With the advent of cheap solar panels and high efficiency LED lights which can light a room with just 4 watts of power, these small solar systems deliver useful electricity at a price that even the poor can afford.
As small scale renewable energy becomes cheaper, more reliable and more efficient, it is providing modern power to people who live far from slow growing electricity grids in developing countries.
“Renewable energy becomes more and more important in less and less developed markets,” said Adam Kendall, head of the sub-Saharan Africa power practice for McKinsey Company, the global consulting firm.
Renewable energy technologies designed for the poor include simple subterranean bio-gas chambers that makes fuel from the manure of a few cows and mini-hydroelectric dams that can harness the power of a local river for an entire village.
Investors are reluctant to pour money into products that serve as a dispersed market of poor rural consumers because they see the risk as too high.
In India, Husk Power Systems, a company supported by a mix of private investment and non-profit funds, has built 60 village power plants in rural areas that makes electricity from rice husks since 2007.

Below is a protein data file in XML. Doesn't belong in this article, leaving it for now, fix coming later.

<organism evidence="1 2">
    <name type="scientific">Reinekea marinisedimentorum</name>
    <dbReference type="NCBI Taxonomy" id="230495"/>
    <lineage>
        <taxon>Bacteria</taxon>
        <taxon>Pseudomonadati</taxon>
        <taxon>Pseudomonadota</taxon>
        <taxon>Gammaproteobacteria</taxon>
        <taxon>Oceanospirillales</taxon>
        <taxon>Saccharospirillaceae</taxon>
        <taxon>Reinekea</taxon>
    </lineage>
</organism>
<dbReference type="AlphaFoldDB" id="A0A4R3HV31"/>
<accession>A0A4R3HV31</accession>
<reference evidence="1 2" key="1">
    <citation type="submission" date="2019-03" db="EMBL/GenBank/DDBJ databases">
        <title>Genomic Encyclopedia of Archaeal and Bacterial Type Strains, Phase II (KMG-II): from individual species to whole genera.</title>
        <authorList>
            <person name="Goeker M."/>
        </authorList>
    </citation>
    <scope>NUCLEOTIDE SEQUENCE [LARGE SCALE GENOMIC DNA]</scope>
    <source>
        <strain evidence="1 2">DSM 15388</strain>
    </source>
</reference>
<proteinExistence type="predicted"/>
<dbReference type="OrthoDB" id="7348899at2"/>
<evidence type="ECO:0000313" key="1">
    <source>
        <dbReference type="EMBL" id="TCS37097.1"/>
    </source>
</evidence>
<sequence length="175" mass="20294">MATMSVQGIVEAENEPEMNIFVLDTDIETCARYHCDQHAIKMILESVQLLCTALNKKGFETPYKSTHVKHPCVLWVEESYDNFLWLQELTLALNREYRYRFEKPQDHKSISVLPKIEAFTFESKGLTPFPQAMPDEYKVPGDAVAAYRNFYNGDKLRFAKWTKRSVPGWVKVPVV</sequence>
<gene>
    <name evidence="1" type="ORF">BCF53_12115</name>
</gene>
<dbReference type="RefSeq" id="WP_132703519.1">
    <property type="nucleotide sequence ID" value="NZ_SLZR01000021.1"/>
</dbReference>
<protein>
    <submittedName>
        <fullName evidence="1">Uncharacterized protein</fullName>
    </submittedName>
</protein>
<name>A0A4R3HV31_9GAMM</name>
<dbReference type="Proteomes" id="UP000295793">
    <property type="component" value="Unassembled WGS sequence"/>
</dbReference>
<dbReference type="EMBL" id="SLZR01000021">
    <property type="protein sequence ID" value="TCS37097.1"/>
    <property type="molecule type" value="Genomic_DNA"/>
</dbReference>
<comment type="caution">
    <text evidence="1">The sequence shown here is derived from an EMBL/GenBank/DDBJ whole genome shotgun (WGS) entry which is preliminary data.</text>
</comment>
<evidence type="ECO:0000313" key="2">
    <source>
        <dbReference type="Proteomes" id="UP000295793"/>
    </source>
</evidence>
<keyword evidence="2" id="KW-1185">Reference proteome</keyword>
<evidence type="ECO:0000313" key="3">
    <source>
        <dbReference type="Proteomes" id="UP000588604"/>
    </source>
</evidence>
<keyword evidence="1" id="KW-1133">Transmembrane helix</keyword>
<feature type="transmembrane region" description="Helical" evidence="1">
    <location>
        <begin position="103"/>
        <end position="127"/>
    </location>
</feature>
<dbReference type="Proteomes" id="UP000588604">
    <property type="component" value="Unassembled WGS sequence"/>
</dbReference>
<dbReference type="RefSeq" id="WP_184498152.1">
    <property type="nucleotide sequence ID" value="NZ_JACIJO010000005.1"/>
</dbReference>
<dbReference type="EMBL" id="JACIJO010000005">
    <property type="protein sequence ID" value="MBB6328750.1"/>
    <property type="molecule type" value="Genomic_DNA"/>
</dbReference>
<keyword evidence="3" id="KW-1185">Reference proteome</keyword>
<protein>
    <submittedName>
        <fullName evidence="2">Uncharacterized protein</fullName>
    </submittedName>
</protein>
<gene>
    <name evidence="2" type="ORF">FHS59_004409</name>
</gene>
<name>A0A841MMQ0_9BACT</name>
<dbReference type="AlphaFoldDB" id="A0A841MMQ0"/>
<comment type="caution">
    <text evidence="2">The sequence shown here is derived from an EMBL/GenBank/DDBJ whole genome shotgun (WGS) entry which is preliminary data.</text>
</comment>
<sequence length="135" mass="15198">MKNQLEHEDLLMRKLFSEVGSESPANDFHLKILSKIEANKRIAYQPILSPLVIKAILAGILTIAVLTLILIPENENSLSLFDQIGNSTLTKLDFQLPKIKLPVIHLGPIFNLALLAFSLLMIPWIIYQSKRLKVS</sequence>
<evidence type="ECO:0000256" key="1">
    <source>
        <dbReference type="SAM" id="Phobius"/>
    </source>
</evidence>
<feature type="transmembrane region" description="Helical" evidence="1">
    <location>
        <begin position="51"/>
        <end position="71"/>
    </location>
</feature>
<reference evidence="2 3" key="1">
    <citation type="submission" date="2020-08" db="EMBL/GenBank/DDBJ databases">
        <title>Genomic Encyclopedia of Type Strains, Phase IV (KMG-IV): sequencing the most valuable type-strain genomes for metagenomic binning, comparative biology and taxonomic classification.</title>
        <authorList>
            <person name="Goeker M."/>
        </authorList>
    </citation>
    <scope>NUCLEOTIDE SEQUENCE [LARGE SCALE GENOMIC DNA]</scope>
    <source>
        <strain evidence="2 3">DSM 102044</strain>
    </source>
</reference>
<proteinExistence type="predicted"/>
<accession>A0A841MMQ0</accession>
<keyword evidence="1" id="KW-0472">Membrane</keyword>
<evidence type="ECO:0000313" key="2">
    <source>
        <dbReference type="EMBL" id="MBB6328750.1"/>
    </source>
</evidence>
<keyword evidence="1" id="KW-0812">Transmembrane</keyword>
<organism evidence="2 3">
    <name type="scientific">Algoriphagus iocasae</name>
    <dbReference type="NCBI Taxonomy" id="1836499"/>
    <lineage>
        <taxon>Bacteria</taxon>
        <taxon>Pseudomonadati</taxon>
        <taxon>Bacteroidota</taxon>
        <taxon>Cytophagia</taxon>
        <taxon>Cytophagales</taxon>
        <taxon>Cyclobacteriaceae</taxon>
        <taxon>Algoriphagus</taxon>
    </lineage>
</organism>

In Nepal and Indonesia, the United Nations Development Program has helped finance the construction of very small hydroelectric plants in remote mountain communities.
Morocco provides subsidized solar energy home systems at a cost of US$100 dollars each to remote rural areas.
What has most surprised some experts in the field is the recent emergence of a true market in Africa for home scale renewable energy.
As the cost of reliable equipment decreases, families have proved ever more willing to buy it by selling their agricultural produce or borrowing money from a relative overseas.
The proliferation of cellphone use in rural Africa has been an enormous motivator. Due to Lack of banks, the cellphone has been embraced as a tool for commercial transactions as well as personal communications.
The cheap renewable energy systems also allow the rural poor to save money on candles, charcoal, batteries, wood and kerosene.
In Tunsifu, Kenya, small scale dairy farmers are benefiting from an underground tank in which manure from just 3 cows is converted to biogas, which is pumped through a rubber hose to a gas burner while in Kiptusuri, also in Kenya, solar panel that can be placed in a window or on a roof and is connected to a desk lamp and a phone charger is a ‘must have’ item in the area.